The Treasure Coast has been named “best beach” by Florida Travel & Life.

Best For: Those who love the Atlantic Ocean. Wisconsin, Ontario, Kentucky, Maine, Indiana, Michigan, New York, Quebec—on a sunny spring afternoon in the parking lot at Treasure Shores Beach Park, these out-of-state plates are running at better than 6-to-1. Out on the beach, a healthy stretch of sand with no end in sight in either direction, most of the grown-up spring-breakers remain clustered with their lounge chairs facing southwest, the best direction for soaking up the rays. It’s as if these snowbirds are endowed with the finely calibrated migratory instincts of their avian counter- parts, flocking here just because they’ve alighted precisely in the climate zone where the tropics begin.

The Treasure Coast Makes a Beautiful Location for Your Custom Home

On this hospitable stretch of Central Florida’s east coast shores from Sebastian Inlet south to Vero Beach, where nature is encouraged to flourish in the midst of a barrier island that’s a patchwork of protected habitats, public beaches and even gated communities. “As a paddler and a naturalist, this is paradise to me,” says Kristen Beck of Kayaks Etc., a local out- fitter, as she navigates a tandem kayak through the shallows of the Indian River Lagoon, just across A1A from Treasure Shores. Central Florida’s beaches are the most important nesting grounds in the country for sea turtles, and Beck estimates that the lagoon and its mangrove-fringed islands are home to several-hundred species of fish, 300 species of birds and myriad other creatures. “Yesterday, I was on the water for two hours and saw otters, manatees and dolphins,” she says, even as her boat slips silently over small stingrays feeding in the sea grasses and beneath magnificent white pelicans whirling in thermals overhead.

Hot Spots: The lagoon meets the ocean at Sebastian Inlet, one of the premier surfing sites in the eastern United States. As a state park, the extra-wide beach and its extensive dune system are natural beauties with a raw, unspoiled feel; the huge jetty on the north side accounts for the majority of the superior surf conditions. The waves ricochet of it and create swells that have groomed generations of surfers. “Surf culture is part of who we are,” says 47-year-old Mitch Varnes while overseeing the Surf Fest competition he puts on annually. As some of the top junior pros take turns riding smallish waves that make them work hard for their tricks, Varnes underlines Sebastian’s claim to fame: “The greatest surfer in the history of mankind—Kelly Slater, nine-time world champion—grew up in Cocoa. This was his spot.” Drop-in visitors are welcome as long as they observe the pecking order. “The best surfers get the best waves,” Varnes says. “Novices can get in, but they won’t get the first peak; they’ll be down the beach.”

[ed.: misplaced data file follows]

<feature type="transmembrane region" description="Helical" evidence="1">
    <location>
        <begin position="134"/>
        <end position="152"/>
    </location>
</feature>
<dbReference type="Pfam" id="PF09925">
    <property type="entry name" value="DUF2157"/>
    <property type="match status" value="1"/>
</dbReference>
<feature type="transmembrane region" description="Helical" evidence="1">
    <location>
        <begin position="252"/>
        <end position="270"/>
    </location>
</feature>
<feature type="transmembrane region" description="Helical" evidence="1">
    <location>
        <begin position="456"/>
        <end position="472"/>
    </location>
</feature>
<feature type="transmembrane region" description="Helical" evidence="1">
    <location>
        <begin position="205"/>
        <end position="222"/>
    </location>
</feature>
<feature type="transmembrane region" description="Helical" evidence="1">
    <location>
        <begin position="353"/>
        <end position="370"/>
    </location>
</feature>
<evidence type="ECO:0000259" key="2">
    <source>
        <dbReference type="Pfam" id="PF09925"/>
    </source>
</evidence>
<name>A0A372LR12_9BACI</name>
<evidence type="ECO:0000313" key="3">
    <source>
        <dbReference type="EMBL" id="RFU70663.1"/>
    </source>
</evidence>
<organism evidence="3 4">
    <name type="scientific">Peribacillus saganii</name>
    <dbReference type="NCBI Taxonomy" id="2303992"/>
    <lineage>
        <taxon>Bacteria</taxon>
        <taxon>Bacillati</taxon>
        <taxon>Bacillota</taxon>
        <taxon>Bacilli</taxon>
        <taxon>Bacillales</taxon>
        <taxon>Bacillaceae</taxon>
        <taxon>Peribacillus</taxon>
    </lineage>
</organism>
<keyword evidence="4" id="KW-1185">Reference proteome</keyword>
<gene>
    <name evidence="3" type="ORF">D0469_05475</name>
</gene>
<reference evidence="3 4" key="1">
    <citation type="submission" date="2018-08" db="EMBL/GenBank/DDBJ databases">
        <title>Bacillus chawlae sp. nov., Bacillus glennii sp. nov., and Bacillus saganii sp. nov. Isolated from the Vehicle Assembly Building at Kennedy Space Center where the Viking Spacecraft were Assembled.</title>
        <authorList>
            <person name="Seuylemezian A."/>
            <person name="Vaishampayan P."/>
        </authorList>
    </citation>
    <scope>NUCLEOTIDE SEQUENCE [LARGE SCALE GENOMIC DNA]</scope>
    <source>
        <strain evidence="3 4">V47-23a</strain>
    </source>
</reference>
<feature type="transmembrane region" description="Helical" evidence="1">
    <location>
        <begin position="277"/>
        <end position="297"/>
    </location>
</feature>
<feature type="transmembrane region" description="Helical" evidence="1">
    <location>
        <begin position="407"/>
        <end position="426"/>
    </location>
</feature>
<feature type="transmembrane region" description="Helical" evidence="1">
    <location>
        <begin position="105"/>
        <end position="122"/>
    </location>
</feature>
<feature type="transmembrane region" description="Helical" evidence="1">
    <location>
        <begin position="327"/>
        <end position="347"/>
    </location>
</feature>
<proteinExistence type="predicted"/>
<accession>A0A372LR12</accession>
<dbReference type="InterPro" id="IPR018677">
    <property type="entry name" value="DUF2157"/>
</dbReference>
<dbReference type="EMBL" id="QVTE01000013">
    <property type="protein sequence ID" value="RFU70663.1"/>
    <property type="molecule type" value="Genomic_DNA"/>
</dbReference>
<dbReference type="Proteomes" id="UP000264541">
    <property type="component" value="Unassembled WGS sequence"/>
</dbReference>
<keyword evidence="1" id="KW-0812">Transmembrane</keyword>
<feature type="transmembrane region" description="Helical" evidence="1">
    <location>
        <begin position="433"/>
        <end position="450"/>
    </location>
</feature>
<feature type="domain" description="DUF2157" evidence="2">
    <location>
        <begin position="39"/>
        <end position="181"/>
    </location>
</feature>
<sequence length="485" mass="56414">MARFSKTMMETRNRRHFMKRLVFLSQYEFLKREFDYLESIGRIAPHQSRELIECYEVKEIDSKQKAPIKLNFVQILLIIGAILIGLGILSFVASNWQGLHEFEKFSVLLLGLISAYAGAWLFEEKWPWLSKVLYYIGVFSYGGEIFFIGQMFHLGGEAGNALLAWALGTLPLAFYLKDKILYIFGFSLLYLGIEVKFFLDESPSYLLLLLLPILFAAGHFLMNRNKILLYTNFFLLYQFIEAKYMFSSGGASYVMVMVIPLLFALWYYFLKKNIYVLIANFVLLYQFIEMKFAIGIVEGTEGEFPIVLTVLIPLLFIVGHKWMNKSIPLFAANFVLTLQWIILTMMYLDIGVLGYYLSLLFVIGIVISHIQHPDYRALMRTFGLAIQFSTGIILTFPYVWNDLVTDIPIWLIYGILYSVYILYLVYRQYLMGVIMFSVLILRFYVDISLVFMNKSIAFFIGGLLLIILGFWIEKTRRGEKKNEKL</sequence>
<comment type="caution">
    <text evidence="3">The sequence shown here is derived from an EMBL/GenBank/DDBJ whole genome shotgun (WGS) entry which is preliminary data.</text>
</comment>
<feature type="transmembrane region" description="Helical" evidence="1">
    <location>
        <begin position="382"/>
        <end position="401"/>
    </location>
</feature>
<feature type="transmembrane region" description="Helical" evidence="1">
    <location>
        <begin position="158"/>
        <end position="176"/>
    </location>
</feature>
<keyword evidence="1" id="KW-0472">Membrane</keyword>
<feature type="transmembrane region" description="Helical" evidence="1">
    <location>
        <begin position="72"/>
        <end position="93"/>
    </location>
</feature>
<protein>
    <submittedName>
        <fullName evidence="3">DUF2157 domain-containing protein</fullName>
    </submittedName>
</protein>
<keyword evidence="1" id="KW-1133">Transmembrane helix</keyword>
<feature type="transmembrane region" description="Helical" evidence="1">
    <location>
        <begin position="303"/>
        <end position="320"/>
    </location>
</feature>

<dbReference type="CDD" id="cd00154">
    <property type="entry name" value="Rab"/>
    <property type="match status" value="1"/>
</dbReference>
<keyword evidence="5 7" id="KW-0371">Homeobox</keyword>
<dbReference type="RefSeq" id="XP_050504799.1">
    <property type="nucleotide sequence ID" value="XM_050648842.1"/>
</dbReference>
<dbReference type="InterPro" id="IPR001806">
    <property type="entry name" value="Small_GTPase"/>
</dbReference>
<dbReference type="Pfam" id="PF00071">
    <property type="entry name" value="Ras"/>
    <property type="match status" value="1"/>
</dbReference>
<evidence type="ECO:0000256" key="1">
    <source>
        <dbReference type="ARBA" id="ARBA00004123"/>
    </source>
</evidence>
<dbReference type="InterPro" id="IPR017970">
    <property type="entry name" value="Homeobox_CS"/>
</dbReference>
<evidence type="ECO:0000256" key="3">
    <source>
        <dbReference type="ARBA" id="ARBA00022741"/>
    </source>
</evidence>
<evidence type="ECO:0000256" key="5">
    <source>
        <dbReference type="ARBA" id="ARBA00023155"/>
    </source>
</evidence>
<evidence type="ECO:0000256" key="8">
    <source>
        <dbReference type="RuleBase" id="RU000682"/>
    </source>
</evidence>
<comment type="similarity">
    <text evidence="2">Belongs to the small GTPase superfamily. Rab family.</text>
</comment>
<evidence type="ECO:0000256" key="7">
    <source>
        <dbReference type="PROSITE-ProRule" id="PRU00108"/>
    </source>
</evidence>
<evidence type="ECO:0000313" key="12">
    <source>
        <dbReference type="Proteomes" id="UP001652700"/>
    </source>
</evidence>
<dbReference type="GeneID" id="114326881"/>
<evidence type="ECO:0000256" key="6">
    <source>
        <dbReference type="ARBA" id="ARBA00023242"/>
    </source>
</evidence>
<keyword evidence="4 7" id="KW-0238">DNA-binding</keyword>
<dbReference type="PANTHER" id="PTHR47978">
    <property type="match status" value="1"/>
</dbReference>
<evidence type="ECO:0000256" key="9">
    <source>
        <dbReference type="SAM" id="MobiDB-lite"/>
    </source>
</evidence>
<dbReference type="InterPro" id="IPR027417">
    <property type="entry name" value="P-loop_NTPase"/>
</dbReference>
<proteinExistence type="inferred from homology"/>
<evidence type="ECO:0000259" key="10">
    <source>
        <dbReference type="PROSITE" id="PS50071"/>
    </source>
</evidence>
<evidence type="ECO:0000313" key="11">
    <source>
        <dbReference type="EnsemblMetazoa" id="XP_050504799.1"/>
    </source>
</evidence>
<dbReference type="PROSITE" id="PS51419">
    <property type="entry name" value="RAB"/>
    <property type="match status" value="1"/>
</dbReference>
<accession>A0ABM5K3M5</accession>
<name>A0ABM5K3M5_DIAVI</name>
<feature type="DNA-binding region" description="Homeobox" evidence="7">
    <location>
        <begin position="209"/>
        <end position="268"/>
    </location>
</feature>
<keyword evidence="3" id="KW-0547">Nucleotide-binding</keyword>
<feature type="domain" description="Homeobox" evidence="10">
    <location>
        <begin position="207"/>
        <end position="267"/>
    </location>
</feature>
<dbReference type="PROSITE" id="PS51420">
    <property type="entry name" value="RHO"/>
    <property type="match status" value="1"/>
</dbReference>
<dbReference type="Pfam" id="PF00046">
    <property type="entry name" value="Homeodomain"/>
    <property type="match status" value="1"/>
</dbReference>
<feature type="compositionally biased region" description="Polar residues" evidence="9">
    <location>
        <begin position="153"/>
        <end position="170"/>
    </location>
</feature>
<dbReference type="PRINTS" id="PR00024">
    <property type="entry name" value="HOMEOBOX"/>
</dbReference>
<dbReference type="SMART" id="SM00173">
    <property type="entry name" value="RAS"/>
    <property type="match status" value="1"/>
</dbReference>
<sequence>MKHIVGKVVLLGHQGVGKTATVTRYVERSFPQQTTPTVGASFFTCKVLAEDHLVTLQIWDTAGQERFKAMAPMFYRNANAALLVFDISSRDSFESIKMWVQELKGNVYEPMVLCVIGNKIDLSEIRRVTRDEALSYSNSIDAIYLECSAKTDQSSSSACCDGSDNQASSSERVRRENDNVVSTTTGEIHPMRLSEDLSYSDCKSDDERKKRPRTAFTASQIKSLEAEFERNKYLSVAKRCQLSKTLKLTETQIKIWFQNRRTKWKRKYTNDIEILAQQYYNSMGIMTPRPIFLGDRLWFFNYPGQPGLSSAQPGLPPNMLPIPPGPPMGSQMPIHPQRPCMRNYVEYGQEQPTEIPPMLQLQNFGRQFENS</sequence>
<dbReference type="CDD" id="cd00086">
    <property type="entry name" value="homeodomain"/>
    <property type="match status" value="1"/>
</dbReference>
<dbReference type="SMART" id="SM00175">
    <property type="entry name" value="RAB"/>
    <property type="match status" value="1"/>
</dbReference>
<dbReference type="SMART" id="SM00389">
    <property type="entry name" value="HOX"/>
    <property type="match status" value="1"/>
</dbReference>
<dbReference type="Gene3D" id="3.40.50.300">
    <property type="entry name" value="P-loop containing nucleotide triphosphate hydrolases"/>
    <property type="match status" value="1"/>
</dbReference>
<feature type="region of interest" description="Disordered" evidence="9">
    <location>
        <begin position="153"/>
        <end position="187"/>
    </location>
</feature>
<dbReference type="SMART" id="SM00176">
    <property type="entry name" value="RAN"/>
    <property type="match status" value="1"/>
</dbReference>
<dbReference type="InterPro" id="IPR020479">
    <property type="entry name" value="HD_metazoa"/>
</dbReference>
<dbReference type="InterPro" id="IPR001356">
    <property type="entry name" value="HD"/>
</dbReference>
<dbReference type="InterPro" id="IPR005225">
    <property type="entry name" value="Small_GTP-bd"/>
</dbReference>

Things are decidedly more accommodating 20 minutes down the coast in Vero Beach, a town whose nickname among the young and restless—Zero Beach—is a backhanded tribute to its prevailing quiet- ude. Restrictive signage rules help reinforce its low-wattage ambience, and a four-story building limit prevents the beach from becoming overbuilt and overcrowded; its main drag, Ocean Drive, doesn’t even have stop lights.

Several excellent hotels engage in friendly competition by offering a diversity of environments and fine dining in diferent modes. If the beachfront luxury boutique is your style, proceed directly to theVero Beach Hotel & Club and its New American restaurant, Cobalt. For the Miami vibe, you can check out Gloria Estefan’s snazzy Costa d’Este and its Cuban-fusion eatery Oriente. Down in South Beach, Caribbean Court is quite a romantic inn with eclectic vintage Indian décor, and the hotel’s Maison Martinique serves French fare with an island flair. (We think it’s definitely one of the best restaurants in the state.)

For the barefoot and altogether sandier and soggier alternative, there’s the Driftwood Hotel and its restaurant/bar Waldo’s. Birthed during a labor of love in the 1930s and ’40s by an eccentric gent named Waldo Sexton, the higgledy-piggledy compound comes by its name honestly, much of it was actually constructed from found wood and built without benefit of blueprints. Sexton traveled the world collecting random artifacts—bells, paintings, doors, mosaics—that were long ago set into the ofi-kilter bones of the place. And with a beachfront deck, live music, inexpensive beach fare and a rum cocktail that comes in a 32-ounce bucket, Waldo’s is a must for any beach bum worth his after- noon buzz.

Passage Island Construction